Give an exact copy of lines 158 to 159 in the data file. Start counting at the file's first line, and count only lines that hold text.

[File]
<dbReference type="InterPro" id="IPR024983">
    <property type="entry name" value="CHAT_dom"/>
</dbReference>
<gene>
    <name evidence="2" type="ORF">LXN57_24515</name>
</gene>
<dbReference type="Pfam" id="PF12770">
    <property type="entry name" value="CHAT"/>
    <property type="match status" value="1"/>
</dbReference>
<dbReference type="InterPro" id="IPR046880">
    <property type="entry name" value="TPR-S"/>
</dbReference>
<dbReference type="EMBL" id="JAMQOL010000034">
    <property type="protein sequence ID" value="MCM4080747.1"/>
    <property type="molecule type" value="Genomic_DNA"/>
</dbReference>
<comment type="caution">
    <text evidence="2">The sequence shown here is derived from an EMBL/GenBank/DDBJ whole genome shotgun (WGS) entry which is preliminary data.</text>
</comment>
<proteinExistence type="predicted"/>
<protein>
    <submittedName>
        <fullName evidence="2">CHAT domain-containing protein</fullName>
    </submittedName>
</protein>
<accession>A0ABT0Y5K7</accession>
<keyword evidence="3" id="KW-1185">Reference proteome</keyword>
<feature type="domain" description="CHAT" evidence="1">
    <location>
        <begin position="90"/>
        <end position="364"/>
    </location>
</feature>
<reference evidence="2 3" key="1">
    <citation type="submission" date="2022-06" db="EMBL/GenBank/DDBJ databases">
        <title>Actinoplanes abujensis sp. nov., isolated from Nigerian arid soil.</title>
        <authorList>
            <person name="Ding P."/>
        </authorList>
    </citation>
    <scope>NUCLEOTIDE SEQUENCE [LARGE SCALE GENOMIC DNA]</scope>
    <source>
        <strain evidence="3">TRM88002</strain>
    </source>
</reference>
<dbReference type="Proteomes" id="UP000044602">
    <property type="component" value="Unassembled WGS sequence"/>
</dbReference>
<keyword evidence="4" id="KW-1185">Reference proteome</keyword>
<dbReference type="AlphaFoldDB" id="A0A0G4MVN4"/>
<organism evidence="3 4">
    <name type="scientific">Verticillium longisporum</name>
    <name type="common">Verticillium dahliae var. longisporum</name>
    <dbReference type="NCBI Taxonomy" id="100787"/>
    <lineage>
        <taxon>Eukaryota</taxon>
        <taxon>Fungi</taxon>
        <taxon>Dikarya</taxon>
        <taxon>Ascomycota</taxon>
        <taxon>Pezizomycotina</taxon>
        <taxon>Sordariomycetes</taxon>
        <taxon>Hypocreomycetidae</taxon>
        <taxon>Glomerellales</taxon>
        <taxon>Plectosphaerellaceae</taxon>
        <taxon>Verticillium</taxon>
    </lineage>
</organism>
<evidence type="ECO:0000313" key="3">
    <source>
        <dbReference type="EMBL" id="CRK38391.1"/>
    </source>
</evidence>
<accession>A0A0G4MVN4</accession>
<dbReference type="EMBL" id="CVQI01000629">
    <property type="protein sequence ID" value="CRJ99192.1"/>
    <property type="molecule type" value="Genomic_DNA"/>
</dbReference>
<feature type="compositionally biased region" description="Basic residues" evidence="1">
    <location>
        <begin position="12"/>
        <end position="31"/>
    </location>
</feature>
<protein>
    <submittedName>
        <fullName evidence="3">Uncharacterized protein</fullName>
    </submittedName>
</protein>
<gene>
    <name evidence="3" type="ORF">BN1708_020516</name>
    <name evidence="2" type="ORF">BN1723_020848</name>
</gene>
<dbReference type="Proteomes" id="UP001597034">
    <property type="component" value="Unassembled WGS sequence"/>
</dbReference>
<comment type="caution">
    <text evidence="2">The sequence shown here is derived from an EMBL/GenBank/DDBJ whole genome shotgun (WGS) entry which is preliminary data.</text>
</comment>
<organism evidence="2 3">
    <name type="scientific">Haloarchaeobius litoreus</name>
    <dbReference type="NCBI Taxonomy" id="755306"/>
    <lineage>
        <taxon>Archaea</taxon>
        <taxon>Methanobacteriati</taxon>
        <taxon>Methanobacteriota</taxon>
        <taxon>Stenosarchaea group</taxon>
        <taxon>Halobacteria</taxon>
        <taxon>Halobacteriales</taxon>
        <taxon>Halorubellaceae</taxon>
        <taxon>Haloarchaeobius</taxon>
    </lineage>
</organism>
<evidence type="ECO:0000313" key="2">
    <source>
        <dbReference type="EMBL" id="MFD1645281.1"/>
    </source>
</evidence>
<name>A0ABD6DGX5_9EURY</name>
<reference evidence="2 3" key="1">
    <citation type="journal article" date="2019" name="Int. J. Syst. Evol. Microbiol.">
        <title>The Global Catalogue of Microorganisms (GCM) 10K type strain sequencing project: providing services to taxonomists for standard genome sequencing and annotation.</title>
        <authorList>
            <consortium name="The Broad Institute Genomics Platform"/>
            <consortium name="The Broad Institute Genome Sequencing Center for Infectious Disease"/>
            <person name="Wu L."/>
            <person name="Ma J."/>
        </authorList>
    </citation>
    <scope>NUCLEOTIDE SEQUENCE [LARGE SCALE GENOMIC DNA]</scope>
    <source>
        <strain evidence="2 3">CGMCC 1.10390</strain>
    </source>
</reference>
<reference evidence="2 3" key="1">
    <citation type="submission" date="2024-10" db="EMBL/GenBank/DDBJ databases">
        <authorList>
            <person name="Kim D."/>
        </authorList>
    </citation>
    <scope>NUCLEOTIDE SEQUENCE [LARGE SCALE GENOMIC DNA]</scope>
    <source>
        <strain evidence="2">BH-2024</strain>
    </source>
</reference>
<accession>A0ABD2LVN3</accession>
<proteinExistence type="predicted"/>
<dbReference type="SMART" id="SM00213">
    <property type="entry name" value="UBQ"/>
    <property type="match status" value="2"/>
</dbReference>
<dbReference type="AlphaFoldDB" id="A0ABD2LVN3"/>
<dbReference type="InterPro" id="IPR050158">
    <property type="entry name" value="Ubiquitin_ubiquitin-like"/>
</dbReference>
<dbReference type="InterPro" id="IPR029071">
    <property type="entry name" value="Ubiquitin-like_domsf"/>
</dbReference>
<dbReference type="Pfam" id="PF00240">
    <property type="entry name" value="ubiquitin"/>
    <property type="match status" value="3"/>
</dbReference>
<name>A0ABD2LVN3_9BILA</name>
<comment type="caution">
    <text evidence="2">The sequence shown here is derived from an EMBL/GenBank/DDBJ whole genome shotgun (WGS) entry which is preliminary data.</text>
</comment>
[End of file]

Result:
</dbReference>
<dbReference type="Pfam" id="PF00240">